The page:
The Ecowas Court of Justice has barred the Federal Government of Nigeria, through the National Broadcasting Commission (NBC) from censorship of political programmes by broadcasting stations across the country.
The Ecowas Court judgment was delivered on a matter brought before it by a Port Harcourt-based legal practitioner, Mr Festus Oguche Esq, and Crownfield Solicitors, challenging what the NBC called “Additional Regulations for Live Political Broadcasts” as contained in a letter to all broadcasting stations, dated 30th May 2014.
The NBC’s directive was issued in the heat of the feisty campaigns that trailed the 2015 general election, in which it said it “has noted with worry the increasing cases of abuse of political programmes as the country journeys towards 2015, such that contents that threaten the unity and peace of the country are transmitted.”
The Commission had, therefore, directed that it must be notified by broadcasting stations in writing, at least 24hours, before the live transmission of a political programme. The Commission also charged broadcasting stations to conform with provisions of the NBC Code, and for all broadcasters to take their social responsibility requirement seriously.
However, the plaintiffs wrote the NBC, requesting the withdrawal of the “additional regulation for live political broadcasts”, which it described as “tendentious and unnecessary and is totally unacceptable in a democratic dispensation” such as practiced in Nigeria.
Festus Oguche also declared that the letter of the NBC to broadcasters in May 2014 was inconsistent with provisions of section 39 (1) of the 1999 Constitution regarding freedom of expression and free press, and inimical to the Fundamental Objective and Directive Principles of State Policy contained in section 22 of the Constitution, among other grouse.
But without a favourable response from the NBC, Mr Oguche approached the Community Court of Justice of the Economic Community of West African State (ECOWAS) to challenge the action of the commission, being an agent of the Federal Government, which was named as the defendant.
The plaintiff backed his case with provisions in Article XIX of the African Charter on Human and Peoples’ Rights; the Universal Declaration of Human Rights; the International Covenant on Civil and Political Rights, and the ECOWAS Protocol on Democracy and Good Governance.
More than 3 years after the matter went to court, the ECOWAS Court of Justice, Tuesday 11th December 2018, upheld all seven points declarations sought by the plaintiff, including an order of perpetual injunction restraining the Federal Government, its agencies, servants and proxies from further doing anything, either by way of official policy, directive, instruction and/or investigation that will in anyway impede against the existence and operations of free press in a democratic society, which is guaranteed as fundamental freedoms.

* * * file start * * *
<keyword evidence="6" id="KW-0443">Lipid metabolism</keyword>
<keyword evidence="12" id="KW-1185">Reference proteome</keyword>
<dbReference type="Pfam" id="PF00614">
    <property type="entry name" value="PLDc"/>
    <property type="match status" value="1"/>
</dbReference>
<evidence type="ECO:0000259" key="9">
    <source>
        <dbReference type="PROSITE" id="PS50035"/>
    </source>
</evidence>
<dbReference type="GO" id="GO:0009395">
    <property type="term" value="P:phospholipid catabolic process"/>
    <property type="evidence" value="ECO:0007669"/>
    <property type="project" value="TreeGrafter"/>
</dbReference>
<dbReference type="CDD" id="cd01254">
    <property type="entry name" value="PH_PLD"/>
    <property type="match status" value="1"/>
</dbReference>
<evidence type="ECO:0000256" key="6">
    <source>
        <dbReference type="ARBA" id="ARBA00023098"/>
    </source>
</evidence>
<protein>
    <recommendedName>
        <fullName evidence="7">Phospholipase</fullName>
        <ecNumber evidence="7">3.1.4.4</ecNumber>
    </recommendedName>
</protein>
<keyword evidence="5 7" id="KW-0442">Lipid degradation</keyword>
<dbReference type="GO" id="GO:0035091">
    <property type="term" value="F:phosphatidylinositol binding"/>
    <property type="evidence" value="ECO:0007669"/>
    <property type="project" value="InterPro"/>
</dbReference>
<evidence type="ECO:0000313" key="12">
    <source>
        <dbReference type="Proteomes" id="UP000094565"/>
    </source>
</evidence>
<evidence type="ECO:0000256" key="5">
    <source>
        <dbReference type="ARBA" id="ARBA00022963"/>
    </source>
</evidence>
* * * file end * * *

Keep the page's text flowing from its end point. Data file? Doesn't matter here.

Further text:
The Court also reportedly held that the action of the defendant’s National Broadcasting Commission in directing that all live political broadcasts by broadcasting stations in Nigeria be referred to it tantamounts to censorship of free press and is contrary to the fundamental freedom enshrined and guaranteed under African Charter on Human and Peoples’ Rights and the ECOWAS Protocol on Democracy and Good Governance.
Other declarations upheld by the Court include that the NBC’s directive is against the provisions of the fundamental freedom enshrined and guaranteed under Sections 22 and 39(1) of the 1999 Constitution of the Federal Republic of Nigeria.
The ECOWAS Court reportedly declared that it was reckless by National Broadcasting Commission to have issued such instruction to broadcasting stations.
The Federal Government had at the preliminary stages of the matter entered appearance through its lawyers and raised objection to the jurisdiction of the court, which was overruled by the Court.
Speaking on the judgment, Mr Festus Oguche said its significance is that broadcasting is regulated by law and not at the whims of the Federal Government and its agents.
Oguche said the ECOWAS Court has proved its mettle as one regional court that will not allow government and its agencies to act arbitrarily and unilaterally in a manner that curtail freedom of the press and expression.
He said by the Court’s order to the NBC to make a retraction of the May 2014 directive in a letter to all the broadcasting stations in the country and publishsame in national newspapers, he feels satisfied.